Sometimes the best social commentary movies are genre films. More often than not, those are the cleverest at it. “Get Out” fills that task to a T.
Jordan Peele’s directing debut is a cunningly worked-out racial satire in the form of a truly unnerving horror movie. Also written by the Key & Peele comedian, it’s a well-controlled work that builds dread through subtle strains of absurdity before turning into a full-blown, jump-scary nailbiter.
Additionally, its nuanced critique of embedded racism in the Obama-voting, white upper class can be unpacked for days, as can the film’s take on justified-or-not black paranoia.
While “Hidden Figures” and “Loving” offer more inspirational looks at race relations, “Get Out” is the movie that delivers hard truths that we all need to hear, in a manner that makes us squirm in more ways than one.
There’s also a master class in comic relief going on here, but back to that in a bit. First, the setup.
Arty New York photographer Chris Washington (Daniel Kaluuya, from British TV’s “Skins”) is about to accompany girlfriend Rose (“Girls’ ” Allison Williams) upstate to meet her parents when he discovers that she hasn’t let them know he’s African-American. A bit concerned but cool about it, Chris takes the trip to their semirural property, where mom Missy (Catherine Keener), a psychiatrist, and dad Dean (Bradley Whitford), a surgeon, greet him with open arms, if a tad awkwardly.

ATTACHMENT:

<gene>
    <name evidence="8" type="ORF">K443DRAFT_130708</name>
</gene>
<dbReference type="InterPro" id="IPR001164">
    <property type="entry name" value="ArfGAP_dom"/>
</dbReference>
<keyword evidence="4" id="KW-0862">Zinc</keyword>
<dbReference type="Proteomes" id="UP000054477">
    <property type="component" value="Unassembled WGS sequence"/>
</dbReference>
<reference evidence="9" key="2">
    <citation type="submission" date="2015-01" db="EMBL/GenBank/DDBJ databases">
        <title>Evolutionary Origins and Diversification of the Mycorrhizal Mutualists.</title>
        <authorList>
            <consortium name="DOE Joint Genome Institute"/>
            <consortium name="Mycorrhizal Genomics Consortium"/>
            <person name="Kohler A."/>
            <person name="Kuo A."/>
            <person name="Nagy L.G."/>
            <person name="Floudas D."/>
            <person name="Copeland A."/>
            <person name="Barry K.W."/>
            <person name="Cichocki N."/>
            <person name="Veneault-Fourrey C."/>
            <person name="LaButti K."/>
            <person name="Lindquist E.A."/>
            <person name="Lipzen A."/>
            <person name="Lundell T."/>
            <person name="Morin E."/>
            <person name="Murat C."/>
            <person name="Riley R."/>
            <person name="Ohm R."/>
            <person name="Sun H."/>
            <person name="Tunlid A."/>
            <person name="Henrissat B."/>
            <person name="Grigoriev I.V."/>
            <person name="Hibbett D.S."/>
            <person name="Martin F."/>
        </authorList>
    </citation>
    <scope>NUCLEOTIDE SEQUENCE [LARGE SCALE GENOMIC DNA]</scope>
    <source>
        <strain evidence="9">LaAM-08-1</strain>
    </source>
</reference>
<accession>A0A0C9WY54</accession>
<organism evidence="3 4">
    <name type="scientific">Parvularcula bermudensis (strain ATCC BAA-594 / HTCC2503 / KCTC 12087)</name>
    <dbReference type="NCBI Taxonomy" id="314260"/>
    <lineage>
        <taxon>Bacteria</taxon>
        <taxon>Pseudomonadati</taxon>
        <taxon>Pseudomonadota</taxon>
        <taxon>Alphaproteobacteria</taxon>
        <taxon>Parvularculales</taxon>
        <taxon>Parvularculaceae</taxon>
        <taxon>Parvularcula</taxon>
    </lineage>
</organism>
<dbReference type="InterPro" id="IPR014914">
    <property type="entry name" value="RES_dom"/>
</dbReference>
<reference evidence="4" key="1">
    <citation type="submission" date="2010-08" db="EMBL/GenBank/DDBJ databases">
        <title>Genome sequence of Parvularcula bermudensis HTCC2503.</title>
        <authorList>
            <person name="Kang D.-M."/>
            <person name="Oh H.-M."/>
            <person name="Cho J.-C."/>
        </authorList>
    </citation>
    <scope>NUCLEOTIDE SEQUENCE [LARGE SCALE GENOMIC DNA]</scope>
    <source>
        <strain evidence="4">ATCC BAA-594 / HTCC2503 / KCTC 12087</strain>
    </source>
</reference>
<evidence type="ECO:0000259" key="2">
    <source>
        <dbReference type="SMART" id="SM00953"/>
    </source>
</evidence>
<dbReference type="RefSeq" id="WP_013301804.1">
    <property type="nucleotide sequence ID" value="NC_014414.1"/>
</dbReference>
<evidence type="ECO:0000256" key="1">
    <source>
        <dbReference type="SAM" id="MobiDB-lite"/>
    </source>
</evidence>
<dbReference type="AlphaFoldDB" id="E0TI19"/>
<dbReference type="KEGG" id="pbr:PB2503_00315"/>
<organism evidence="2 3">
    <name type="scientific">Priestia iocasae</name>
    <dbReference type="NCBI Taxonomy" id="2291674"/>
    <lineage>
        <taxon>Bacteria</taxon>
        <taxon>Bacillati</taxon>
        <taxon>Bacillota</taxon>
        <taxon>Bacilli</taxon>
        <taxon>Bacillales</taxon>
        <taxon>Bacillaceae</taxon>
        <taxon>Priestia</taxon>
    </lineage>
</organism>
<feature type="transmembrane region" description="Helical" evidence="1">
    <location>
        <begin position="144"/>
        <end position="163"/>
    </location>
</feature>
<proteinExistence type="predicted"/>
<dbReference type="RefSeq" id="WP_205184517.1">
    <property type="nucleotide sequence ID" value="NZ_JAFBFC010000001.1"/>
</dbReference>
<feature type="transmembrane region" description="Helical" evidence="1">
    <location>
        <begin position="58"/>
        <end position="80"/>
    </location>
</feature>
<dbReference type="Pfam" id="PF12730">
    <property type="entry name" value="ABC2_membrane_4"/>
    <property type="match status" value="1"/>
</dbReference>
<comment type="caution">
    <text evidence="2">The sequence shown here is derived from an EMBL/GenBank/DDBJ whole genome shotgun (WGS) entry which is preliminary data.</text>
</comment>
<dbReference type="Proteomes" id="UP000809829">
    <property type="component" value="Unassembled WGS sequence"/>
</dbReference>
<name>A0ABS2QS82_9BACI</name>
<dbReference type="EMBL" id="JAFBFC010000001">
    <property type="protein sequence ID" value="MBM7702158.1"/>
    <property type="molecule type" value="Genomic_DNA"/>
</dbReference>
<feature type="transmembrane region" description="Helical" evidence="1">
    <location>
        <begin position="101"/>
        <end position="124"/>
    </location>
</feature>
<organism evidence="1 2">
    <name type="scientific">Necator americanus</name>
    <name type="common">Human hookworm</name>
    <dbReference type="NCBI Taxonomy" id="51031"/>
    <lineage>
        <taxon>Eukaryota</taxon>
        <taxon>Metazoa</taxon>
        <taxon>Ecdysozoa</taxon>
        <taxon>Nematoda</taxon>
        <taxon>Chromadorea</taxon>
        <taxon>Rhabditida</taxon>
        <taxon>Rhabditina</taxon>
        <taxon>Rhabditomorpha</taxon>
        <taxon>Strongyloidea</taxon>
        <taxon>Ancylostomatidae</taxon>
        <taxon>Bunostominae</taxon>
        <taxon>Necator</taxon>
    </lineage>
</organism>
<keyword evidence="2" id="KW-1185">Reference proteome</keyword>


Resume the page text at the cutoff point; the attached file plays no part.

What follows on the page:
Chris quickly realizes that Rose was right about her folks being open-minded sorts, but it’s Galabet their servants (Betty Gabriel, Marcus Henderson) who act weird and standoffish. Matters grow more alarming after Missy insists on hypnotizing Chris to help him quit smoking. Then a call to his pal in the city, Rod (“The Carmichael Show’s” Milton “Lil Rel” Howery), informs Chris that a number of young black men have gone missing in the vicinity.
While Kaluuya does an impressive job of balancing the easygoing face Chris shows to the world with the character’s inner conflicts, Howery is this movie’s secret weapon. Introduced as a bumbling, excitable TSA agent, Rod later emerges as an obsessive amateur detective. He’s outraged but so, so wants it to be true that the missing men are being held as sex slaves; nevertheless, Rod’s the first to have a clue about what’s really going on. It’s hilarious, and it pays off beautifully in terms of plot.
There’s some kind of genius in how Peele mixes terror, laughs and addressing prejudice like we’ve never seen it done before. Certain bits, whether funny or frightening, are staged and paced with skill rarely displayed by a first-time director, too. Peele obviously put a lot into “Get Out,” and he’s proven with it that he’s got a lot more than comic expertise to offer.
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